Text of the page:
So no, he never really apologized. In fact, he would argue with people about– he did not like the Nazis at all. That was very clear. But about Germany, how the good people of Germany, their name was being smeared by this, he was just very hard to work with and ended up alienating a lot of his friends, as I said. 

IRA FLATOW: I find it interesting that both Wernher Von Braun and Heisenberg were sort of accepted. As you say, they both considered themselves such geniuses that they overlooked the politics that was going on at the time. 

SAM KEAN: Yeah, they almost were thinking, we can use the Nazis in order to get the money we want to do the science. That was kind of the reasoning they were using. And over the years, Von Braun, because of the work he did in the space program, and Heisenberg, just because he was sort of a legendary scientist and involved in quantum mechanics, fundamental discoveries, they’ve both sort of been softened. And the work they did during the war has been sort of overlooked, or at least sort of pooh-poohed or forgiven in some ways, when really they were both pretty involved in some kind of nasty things.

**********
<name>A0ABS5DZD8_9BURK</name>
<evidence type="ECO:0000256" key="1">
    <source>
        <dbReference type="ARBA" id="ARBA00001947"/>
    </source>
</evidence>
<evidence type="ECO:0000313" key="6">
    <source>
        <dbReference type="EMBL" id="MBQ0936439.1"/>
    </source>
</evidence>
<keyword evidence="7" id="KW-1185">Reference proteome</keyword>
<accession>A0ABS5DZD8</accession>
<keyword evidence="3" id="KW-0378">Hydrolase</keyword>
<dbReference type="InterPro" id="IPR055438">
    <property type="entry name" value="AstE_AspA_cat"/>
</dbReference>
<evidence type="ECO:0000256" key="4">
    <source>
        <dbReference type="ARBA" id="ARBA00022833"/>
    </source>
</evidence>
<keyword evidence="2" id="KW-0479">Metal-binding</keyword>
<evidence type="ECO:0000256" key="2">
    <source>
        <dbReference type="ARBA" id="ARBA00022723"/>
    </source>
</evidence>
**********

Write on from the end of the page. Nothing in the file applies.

IRA FLATOW: I know every author has a deadline they have to work on. If you were given more time, would you have put more stuff in the book? 

SAM KEAN: I don’t think so. It was more a matter of cutting things out and making sure that I just focused on the main characters, on Moe Berg, Kennedy, Boris Pash, Irene Joliot-Curie, just making sure that the other stuff didn’t sort of distract from the main thrust of the book and making sure those things are there. I did put a bunch of footnotes up on my website as well. So if people are interested and want the asides and digressions, there are some extra notes up there. So I did feel like I got to kind of hold on to them.